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Business

Hot money: A worthy economic indicator

Emmanuel J. Lopez - Philstar.com

There has recently been a lot of optimism over hot money as far as the flow of portfolio investment is concerned. There was a complete turnaround in performance from the previous year (2015) posting a net inflow of $1.067 billion in July, a reversal of last year's $160.1 million net outflows. This early, the confidence shown by the portfolio market revealed a positive outlook for our local economic setting.

As its definition goes, hot money moves regularly and quickly between financial markets so investors are sure they are getting the highest short-term interest rates available. Despite its nature of being a “short-term” investment scheme, hot money flow reflects the level of confidence due to measures the new administration taken since it started last month.

Hot money flow reflects the level of confidence due to measures the new administration taken since it started last month.

Hot money mainly comes from foreign portfolio players whose intention is to adopt a wait-and-see attitude on economic stability (or instability). Depending on their perception of the local economic strength, they would either pull out their portfolio or convert it into a more participative investment better known in business parlance as “lock, stock and barrel,” known to be more permanent in nature.

What makes the recent splurge of hot money in the financial market more notable is the fact that July and August are traditionally considered  “dry months” in business transactions (with August even being tagged a “ghost month.”) This is a period where not only portfolio players but likewise businessmen would rather hold on to their horses and wait for the next month.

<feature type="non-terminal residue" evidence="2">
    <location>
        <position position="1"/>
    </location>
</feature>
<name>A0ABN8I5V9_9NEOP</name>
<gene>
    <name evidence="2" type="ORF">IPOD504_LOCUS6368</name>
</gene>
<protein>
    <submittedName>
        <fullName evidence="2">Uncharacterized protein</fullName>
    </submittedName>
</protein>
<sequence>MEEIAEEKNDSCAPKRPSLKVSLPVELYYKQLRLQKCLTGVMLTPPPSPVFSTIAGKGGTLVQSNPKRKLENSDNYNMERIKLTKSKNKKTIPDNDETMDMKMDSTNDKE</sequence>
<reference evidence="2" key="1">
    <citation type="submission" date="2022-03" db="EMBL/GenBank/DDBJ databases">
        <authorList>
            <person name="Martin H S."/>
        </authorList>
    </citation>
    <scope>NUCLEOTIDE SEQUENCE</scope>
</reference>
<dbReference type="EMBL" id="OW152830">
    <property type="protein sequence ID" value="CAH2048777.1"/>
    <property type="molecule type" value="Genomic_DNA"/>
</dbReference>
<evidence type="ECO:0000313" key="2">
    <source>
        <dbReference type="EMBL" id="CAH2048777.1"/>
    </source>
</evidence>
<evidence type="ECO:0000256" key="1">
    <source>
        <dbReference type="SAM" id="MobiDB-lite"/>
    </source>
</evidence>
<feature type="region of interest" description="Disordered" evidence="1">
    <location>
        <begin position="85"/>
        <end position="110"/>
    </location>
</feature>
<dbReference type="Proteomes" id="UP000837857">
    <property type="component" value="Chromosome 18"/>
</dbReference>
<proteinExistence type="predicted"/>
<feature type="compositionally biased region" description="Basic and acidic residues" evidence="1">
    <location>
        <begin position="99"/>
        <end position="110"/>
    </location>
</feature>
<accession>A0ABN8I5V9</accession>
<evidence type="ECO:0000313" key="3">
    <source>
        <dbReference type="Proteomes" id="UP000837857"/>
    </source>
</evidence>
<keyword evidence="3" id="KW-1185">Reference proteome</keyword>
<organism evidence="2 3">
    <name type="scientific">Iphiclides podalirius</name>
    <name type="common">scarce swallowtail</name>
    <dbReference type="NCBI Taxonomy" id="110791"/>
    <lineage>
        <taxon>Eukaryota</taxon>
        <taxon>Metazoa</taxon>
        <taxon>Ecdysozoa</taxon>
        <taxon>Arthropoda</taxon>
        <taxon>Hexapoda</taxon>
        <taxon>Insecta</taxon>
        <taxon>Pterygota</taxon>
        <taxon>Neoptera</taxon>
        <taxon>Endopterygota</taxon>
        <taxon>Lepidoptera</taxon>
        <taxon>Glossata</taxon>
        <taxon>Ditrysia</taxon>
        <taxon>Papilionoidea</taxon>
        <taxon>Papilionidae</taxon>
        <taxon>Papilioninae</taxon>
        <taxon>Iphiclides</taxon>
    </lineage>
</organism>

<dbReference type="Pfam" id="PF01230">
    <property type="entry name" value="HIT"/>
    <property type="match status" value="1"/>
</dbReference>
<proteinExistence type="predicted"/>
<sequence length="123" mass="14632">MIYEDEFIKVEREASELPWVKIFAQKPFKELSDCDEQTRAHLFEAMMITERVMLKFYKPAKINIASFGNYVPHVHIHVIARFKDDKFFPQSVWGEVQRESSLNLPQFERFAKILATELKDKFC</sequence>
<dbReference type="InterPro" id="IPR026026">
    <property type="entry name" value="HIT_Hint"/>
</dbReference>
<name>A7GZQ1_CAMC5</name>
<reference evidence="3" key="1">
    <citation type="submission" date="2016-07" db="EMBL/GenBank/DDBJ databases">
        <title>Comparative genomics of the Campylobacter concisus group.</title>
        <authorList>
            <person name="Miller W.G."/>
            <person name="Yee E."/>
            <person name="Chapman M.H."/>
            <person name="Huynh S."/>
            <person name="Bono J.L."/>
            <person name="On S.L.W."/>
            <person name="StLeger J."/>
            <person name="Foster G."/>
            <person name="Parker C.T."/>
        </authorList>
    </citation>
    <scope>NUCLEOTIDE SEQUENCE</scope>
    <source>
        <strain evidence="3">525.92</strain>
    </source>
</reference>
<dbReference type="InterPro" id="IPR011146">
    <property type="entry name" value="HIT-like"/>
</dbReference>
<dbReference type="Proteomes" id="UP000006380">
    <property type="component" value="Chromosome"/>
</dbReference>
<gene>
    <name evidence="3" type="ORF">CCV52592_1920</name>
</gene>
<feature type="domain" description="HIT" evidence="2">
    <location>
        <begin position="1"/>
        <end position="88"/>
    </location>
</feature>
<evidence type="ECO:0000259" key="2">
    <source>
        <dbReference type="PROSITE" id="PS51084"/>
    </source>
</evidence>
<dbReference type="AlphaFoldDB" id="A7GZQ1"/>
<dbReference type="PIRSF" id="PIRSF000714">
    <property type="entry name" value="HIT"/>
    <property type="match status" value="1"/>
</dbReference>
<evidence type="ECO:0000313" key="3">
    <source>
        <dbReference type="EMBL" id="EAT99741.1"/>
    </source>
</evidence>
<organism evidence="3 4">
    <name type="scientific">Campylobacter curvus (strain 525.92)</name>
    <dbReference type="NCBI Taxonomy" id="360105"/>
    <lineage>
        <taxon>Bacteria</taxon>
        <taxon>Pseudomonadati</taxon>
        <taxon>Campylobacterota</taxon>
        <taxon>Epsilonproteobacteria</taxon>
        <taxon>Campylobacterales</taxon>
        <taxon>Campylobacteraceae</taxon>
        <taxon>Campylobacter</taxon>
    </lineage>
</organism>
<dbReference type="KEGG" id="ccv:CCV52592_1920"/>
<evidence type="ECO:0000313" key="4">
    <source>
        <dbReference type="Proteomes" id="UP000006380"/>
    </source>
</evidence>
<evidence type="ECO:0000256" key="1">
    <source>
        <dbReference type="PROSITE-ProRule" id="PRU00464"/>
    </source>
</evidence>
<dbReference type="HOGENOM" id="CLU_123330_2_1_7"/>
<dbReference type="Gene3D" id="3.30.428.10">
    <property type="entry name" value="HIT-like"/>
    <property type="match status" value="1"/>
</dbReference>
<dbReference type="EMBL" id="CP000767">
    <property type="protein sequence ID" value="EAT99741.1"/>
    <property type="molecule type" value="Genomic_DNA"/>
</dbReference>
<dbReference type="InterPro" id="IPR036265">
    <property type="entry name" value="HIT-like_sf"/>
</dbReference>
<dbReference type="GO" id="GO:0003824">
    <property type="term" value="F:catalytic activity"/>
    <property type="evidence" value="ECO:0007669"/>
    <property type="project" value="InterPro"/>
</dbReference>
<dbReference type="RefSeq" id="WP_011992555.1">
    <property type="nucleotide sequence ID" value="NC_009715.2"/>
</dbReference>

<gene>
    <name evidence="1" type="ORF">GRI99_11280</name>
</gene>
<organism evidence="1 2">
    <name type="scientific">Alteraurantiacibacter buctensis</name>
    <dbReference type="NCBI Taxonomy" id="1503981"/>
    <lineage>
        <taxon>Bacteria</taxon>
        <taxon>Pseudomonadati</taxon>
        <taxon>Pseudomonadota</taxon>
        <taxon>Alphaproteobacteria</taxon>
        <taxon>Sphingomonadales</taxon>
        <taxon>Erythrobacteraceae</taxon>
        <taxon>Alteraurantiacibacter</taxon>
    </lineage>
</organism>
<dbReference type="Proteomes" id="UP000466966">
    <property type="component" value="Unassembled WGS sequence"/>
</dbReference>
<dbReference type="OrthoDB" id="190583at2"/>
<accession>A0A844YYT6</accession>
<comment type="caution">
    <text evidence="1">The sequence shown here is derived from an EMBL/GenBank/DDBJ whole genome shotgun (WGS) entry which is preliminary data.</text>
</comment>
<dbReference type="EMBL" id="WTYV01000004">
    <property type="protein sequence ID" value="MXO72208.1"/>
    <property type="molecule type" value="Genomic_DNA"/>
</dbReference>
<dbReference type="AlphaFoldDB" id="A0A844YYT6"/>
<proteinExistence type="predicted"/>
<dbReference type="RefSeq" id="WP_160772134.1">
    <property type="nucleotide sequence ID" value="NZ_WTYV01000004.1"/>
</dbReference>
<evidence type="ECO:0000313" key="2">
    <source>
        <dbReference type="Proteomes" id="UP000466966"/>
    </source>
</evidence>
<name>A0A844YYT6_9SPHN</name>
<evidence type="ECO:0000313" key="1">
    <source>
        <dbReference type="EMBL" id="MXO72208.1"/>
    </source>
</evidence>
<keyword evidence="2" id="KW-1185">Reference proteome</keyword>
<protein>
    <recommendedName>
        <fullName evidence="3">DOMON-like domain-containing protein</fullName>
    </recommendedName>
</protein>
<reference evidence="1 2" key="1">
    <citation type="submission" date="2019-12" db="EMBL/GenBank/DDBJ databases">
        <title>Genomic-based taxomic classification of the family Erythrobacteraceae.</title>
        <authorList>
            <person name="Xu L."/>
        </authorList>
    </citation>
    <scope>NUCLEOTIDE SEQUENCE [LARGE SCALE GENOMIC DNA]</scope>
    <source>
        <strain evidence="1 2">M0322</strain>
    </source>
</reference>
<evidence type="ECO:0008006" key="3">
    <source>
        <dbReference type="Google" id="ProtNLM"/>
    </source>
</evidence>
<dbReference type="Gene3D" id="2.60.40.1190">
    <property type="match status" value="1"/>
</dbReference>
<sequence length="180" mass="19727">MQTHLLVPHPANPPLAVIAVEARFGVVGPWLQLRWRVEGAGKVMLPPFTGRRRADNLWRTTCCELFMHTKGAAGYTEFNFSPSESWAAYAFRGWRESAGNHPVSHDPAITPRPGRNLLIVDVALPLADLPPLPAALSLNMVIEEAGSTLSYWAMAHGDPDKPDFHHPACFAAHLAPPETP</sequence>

Although highly volatile in nature, hot money is can be withdrawn anytime when the situation warrants. In practical terms, it doesn’t create jobs but it creates opportunities. At this time when everyone is on an observation mode, the huge local financial participation of this type of money makes the financial environment optimistic.

White hot money suggests investors’ trust in the market, the financing community should distinguish between “tradable” hot money from “hotter money,” which is a product of unscrupulous and illicit activity. Hot money is traditionally poured into our local stock market, which buoyed by offerings from top-listed companies. This has made the scenario bullish enough to prop up investment in the bourse.

The bulk of hot money is composed of shares of stocks at 83.8 percent of the investments at the Philippine Stock Exchange; while the remaining 15.7 percent went into peso-denominated government securities. It is quite providential this time, even as some sectors have expressed doubts about the current president’s leadership. Other allied countries have similarly exhibited cynicism over the crime cleansing done by security forces.  The entry of hot money into our local shores, meanwhile, can be interpreted as an affirmation for Duterte’s government.

 

Emmanuel J. Lopez, Ph.D. is an associate professor at the University of Santo Tomas and the chair of its Department of Economics. Views reflected in this article are his own. For comments email: [email protected]
 

 

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